Ali Gholi Agha Hammam: A Historical Bathhouse in Iran's Isfahan
TEHRAN (Tasnim) - Ali Gholi Agha, one of the high ranking court officials at the last Safavid king Shah Sultan Hussein, built a bathhouse, bazaar and mosque in the quarter with the same name in Bidabad district of Iran's central province of Isfahan.
This has recently been renovated by the municipality of Isfahan and is now open to visitors.
There is also a bathhouse that is considered to be the most attractive in Iran. After renovation, it has been turned into an ethnological museum containing waxworks. The bathhouse has two parts, private and public.
The decorations are polychrome tile and faience mosaic from the 17th century Safavid era but the murals are from the 19th century Qajarid and the 20th century Pahlavid dynasties.
They were considered as public buildings and were located in the centre of quarters, along the bazaar axis next to mosques and caravanserais. Hammam were used by both genders at different hours. The bathhouse consisted of two main sections; Sarbineh section or the cloak room of the bathhouse and Garmkhaneh section which was the pleasantly warm bathing place.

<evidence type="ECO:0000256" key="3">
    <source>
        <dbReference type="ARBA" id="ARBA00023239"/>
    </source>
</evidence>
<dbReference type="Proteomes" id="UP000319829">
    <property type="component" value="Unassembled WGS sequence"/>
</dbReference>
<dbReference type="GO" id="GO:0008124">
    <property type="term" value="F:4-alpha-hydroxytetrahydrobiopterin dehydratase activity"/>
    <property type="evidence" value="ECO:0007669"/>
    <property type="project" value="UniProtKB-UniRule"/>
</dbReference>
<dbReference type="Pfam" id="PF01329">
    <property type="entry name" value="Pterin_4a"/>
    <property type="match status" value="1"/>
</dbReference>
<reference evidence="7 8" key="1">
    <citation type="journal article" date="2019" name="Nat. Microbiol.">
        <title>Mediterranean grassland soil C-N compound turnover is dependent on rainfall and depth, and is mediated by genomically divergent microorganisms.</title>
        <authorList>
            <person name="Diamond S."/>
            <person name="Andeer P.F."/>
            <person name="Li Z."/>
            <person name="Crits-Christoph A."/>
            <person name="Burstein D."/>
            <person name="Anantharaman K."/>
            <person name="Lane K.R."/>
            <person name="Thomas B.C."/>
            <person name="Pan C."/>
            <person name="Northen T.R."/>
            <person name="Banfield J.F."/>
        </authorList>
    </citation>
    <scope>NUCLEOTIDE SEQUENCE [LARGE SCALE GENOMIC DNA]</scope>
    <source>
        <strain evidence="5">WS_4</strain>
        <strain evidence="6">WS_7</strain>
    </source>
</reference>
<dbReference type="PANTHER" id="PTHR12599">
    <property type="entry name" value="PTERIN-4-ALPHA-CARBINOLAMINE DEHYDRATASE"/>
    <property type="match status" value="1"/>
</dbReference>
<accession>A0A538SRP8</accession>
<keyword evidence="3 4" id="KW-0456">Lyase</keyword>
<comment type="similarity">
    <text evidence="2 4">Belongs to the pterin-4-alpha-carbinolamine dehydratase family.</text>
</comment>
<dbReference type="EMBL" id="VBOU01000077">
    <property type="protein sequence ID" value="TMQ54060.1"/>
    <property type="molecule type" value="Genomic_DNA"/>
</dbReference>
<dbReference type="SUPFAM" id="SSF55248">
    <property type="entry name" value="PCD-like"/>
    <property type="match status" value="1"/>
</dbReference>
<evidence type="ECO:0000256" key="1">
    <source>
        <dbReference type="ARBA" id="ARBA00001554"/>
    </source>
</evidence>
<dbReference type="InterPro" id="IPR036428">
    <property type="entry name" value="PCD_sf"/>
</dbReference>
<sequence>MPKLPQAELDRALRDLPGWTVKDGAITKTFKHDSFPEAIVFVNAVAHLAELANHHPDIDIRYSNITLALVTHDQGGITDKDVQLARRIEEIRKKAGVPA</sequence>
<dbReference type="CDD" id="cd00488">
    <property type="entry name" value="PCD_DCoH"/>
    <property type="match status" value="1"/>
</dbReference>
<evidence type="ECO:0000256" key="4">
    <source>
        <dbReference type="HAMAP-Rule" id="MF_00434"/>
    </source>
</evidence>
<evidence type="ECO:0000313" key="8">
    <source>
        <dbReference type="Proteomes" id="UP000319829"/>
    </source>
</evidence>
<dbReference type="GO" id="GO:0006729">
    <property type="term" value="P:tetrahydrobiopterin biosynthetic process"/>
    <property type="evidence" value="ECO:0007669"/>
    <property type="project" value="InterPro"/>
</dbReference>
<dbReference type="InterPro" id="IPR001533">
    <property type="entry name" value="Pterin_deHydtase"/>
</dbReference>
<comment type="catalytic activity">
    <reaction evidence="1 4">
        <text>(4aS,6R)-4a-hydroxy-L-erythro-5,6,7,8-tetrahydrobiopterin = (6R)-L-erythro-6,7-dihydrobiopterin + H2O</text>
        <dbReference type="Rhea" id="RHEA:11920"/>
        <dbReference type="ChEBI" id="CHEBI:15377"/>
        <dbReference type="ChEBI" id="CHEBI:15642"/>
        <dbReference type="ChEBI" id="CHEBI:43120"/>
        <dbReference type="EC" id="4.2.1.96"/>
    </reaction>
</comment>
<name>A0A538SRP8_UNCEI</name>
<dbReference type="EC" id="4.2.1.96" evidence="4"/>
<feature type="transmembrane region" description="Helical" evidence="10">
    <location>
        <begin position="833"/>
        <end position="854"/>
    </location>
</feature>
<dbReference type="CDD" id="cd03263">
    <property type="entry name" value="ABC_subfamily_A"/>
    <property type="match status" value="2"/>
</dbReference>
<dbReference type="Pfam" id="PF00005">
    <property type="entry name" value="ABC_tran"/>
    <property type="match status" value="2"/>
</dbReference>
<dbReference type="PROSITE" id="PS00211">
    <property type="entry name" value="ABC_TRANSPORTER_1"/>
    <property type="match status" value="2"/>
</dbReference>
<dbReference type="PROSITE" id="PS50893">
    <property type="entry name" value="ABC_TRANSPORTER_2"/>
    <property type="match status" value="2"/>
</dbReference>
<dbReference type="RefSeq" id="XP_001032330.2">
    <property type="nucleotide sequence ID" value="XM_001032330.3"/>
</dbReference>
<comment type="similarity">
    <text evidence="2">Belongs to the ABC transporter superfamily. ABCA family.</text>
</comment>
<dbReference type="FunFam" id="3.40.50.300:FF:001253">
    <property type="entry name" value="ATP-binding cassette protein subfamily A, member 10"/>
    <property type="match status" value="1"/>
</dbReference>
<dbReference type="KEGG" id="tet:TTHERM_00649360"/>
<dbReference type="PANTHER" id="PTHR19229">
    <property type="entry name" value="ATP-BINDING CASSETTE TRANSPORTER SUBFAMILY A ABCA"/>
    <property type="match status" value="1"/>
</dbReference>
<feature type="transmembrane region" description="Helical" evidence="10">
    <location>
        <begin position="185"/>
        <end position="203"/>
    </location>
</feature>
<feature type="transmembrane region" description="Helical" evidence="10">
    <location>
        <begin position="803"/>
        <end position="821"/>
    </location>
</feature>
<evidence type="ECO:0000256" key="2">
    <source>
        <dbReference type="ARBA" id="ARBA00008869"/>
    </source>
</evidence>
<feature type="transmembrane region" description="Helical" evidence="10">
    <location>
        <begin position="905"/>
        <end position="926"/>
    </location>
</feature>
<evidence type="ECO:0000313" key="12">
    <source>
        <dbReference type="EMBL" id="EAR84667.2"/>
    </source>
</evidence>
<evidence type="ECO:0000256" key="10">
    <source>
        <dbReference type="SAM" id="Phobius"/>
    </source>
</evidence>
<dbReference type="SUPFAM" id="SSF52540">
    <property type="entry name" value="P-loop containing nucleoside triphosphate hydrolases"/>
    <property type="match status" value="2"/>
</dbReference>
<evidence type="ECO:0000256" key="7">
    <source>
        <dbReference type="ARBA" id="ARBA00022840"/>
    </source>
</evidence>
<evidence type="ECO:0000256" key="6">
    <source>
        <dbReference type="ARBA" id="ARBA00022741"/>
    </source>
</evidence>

This bathhouse had water pools with a desirable temperature and it had diving boards. The water needed for bathhouses was supplied through water well and a special place was dedicated to it, called Gav Chah.
This was a corridor with a slight slope in which a cow or bull walked and pulled up a leather bucket filled with water from a well, using this cow power a water reservoir was filled. From there the water was transferred to the ponds of the bathhouse through baked clay pipes and in this way the continuous need for water would be satisfied.